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(Today’s NaPoWriMo prompt was for a poem written in the form of a review. Perfect for a poet/movie reviewer, right? In this case, I combined my usual poem and review into the single rant below.)

For those who might think I like all animation,
I’ll simply refer to this dreadful creation.
I’ve mentioned before that I cherish the art
And story of Ghibli’s Whisper of the Heart,
And after I saw it, I searched on my own
For anime like it that might be well-known
For a similar quiet and intimate tone.
I read some good things about this little flick
From Makoto Shinkai and hoped it would click.
I watched it, this 5 Centimeters Per Second,
And found it was not at all what I had reckoned.
This Japanese drama with praise was anointed.
Did no critic see how delayed and disjointed
This tearjerker is? Was just I disappointed?
The film’s broken up into three distinct parts,
With each saying more of the breaking of hearts.
It starts off with promise; two thirteen-year-olds
Are both separated as each life unfolds.
By train, the boy Tono then travels through white,
Through blizzard and blockages to reunite
With distant Akari who waits through the night.
This first part alone could have stayed on its own
And is rather sweet, though it’s tedium-prone,
But Parts 2 and 3 are unduly depressing,
With one girl downcast by love she’s not professing,
And then we see Tono grown up, while Akari
Has moved on without him, with both feeling sorry
And gazing at petals and skies dark and starry.
The film lasts an hour, with a pace so not vital
It seems twice as long, with less speed than the title,
Which fondly refers to the unhurried crawl
At which cherry blossoms supposedly fall.
When all’s said and done, out of nowhere appears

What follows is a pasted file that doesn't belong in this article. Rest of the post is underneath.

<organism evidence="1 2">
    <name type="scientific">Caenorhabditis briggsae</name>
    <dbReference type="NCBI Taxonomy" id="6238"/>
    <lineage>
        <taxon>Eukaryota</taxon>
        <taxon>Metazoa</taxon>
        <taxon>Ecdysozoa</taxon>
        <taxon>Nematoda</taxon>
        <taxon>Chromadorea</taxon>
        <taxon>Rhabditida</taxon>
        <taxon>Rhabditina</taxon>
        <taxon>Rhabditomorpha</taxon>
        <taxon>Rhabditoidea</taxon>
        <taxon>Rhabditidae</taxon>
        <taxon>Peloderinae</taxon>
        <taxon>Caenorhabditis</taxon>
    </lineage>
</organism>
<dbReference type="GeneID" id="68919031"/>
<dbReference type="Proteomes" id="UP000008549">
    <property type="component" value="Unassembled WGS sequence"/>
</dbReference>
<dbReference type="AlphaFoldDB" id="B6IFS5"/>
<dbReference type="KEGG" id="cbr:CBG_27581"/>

A strange music video meant to draw tears
To recap this great waste of time for the ears.
The film’s greatest strength is the beautiful art,
A treat for the eyes if not quite for the heart.
The landscapes are lovely, replete with details,
But that’s not enough, for the story still fails.
There’s much symbolism with petals and birds,
With launches of space probes and unspoken words,
And some of it’s poignant, though broken in thirds.
The imagery may be the film’s biggest draw,
But how it’s employed is a signature flaw.
Most anime’s mingled with peaceful transitions,
A still or an object, like small intermissions,
But actions in this film are drawn out and laced
With tons of these images, ploddingly paced,
Which may bear some beauty but aren’t to my taste.
Yet what do I draw from these touching vignettes,
That love sure can stink when it’s full of regrets?
A drama needs more than some symbols about
The fact that some romances just don’t work out.
There aren’t even reasons implied to explain
Why two former lovebirds broke up in such pain.
I grieved by the end, for my hour spent in vain.
Rank: Bottom-Dweller

© 2015 S. G. Liput

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